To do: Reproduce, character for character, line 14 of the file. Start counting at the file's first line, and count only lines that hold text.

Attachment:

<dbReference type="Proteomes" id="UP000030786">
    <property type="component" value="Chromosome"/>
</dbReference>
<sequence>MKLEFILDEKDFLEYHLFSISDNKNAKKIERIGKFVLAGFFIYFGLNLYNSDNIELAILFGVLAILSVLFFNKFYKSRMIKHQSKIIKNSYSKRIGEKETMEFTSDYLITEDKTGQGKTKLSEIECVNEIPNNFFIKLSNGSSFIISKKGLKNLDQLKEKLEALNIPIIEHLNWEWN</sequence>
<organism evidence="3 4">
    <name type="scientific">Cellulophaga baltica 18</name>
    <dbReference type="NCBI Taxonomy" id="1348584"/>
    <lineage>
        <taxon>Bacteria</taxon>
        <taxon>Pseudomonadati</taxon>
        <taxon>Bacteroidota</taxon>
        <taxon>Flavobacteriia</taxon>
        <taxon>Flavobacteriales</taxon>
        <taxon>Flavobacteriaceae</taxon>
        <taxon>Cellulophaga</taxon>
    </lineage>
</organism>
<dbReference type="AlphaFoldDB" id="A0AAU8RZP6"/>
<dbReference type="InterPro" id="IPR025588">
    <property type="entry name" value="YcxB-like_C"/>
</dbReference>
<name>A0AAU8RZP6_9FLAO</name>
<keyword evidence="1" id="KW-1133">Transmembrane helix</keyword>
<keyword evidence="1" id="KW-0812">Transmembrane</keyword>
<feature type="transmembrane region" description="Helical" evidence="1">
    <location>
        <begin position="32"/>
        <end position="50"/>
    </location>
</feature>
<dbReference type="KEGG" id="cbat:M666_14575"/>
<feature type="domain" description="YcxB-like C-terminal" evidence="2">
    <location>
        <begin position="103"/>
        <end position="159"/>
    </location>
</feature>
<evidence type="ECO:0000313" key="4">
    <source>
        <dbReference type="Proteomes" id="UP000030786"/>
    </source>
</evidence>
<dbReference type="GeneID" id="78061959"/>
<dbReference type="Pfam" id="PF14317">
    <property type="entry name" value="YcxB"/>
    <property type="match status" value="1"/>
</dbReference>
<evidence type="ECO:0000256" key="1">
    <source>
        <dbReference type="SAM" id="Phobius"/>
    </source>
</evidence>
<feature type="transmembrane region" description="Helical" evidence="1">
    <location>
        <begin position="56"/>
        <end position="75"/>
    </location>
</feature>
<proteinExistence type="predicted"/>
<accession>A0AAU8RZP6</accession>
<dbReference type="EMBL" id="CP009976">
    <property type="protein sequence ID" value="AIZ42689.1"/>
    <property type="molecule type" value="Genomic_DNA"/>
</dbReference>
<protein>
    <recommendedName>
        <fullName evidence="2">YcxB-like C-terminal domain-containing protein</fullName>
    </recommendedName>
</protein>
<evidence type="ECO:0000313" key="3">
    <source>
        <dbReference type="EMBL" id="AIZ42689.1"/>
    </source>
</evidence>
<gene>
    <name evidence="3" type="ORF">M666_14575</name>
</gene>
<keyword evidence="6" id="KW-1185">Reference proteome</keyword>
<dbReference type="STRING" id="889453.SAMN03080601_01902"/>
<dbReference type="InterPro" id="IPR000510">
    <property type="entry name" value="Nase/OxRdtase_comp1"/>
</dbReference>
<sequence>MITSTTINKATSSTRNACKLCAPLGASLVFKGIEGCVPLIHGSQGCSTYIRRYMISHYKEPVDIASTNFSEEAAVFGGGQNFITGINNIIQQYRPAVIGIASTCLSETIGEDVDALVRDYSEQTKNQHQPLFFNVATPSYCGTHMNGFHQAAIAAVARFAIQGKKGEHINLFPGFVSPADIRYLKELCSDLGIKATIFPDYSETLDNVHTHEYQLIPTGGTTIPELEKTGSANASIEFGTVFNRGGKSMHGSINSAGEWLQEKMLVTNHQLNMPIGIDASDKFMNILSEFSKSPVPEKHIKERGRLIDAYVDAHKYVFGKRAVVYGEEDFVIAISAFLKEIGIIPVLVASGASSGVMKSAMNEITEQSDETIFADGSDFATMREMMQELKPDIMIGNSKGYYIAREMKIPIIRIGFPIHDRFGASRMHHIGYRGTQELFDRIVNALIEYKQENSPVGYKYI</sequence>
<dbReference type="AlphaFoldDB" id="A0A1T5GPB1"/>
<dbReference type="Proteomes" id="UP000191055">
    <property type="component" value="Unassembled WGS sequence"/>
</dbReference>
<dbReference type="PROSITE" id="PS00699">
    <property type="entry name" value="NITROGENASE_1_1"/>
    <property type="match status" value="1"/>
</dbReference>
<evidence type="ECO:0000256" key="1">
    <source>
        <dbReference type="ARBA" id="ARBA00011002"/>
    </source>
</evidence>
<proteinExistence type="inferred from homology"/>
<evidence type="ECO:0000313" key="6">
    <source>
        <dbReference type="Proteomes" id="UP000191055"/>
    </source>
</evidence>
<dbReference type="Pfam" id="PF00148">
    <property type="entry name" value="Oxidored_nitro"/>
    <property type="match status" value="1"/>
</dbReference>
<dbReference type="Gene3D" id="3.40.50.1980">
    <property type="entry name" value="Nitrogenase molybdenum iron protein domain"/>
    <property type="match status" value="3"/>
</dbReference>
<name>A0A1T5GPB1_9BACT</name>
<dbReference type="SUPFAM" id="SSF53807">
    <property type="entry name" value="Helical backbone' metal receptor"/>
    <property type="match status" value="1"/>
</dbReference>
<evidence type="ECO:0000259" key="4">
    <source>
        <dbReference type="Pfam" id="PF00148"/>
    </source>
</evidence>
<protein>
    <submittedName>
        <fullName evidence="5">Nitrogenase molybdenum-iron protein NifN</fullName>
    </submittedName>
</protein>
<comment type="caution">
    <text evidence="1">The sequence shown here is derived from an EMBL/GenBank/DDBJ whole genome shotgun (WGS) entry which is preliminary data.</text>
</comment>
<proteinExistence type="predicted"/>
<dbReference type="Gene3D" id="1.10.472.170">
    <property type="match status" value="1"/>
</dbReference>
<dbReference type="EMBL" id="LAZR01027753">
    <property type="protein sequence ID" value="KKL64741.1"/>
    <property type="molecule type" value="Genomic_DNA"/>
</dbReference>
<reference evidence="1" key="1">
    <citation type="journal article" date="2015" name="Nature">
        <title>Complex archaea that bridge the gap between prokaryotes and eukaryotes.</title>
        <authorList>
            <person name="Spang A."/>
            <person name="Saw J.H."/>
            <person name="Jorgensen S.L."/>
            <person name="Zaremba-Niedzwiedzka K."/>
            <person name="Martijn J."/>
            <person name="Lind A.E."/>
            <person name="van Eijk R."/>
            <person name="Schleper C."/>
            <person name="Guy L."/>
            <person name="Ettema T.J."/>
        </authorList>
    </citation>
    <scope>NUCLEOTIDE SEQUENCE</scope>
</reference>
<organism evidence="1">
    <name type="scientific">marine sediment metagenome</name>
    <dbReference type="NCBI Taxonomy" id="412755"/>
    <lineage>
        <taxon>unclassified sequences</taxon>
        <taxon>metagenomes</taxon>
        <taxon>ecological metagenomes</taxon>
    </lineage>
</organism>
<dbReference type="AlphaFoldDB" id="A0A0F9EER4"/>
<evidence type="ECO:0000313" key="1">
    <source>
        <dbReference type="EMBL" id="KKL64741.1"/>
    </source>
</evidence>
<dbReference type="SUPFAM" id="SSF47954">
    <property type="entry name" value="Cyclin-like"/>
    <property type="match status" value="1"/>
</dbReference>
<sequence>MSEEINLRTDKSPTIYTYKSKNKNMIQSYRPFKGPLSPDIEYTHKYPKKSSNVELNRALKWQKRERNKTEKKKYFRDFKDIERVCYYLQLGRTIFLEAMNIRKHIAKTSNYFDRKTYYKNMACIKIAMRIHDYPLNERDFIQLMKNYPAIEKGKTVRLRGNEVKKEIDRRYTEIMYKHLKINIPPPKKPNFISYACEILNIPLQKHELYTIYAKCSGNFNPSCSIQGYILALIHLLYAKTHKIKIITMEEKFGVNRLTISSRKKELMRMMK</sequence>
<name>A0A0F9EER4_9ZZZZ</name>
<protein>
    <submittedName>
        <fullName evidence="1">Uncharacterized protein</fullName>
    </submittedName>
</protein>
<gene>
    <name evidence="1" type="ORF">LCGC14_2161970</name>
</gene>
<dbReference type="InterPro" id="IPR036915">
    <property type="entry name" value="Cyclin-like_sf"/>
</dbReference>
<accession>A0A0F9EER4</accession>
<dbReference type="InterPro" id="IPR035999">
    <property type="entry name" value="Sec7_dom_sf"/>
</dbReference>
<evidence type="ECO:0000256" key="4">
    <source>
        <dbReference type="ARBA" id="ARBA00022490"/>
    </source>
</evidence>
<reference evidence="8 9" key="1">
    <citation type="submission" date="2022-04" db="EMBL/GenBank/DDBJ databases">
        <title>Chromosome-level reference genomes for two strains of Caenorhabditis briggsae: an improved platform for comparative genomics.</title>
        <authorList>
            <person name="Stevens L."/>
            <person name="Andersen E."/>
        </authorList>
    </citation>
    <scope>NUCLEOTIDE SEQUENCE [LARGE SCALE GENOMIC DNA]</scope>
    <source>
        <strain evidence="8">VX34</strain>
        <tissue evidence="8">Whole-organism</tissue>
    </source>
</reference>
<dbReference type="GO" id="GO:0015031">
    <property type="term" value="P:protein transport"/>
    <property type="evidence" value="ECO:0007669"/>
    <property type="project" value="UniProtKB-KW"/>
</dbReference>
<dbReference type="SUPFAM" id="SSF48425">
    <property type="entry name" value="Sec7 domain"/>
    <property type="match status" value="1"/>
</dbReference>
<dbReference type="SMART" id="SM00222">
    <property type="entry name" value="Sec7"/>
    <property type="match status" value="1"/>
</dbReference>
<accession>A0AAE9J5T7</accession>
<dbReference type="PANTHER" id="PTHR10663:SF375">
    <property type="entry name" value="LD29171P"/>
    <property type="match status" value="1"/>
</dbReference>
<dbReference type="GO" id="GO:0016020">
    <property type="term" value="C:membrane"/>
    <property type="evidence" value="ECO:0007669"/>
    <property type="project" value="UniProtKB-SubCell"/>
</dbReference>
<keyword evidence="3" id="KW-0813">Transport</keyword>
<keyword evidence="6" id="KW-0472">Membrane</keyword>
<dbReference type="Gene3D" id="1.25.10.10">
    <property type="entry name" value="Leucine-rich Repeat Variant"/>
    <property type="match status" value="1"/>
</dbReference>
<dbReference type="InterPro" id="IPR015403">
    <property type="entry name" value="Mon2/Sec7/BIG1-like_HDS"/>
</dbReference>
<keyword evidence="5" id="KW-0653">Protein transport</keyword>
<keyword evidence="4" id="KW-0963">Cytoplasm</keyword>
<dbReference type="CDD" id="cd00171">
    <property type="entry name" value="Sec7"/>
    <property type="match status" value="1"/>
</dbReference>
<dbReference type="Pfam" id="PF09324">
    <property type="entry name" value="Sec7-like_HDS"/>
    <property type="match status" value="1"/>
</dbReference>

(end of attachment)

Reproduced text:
        <taxon>Flavobacteriaceae</taxon>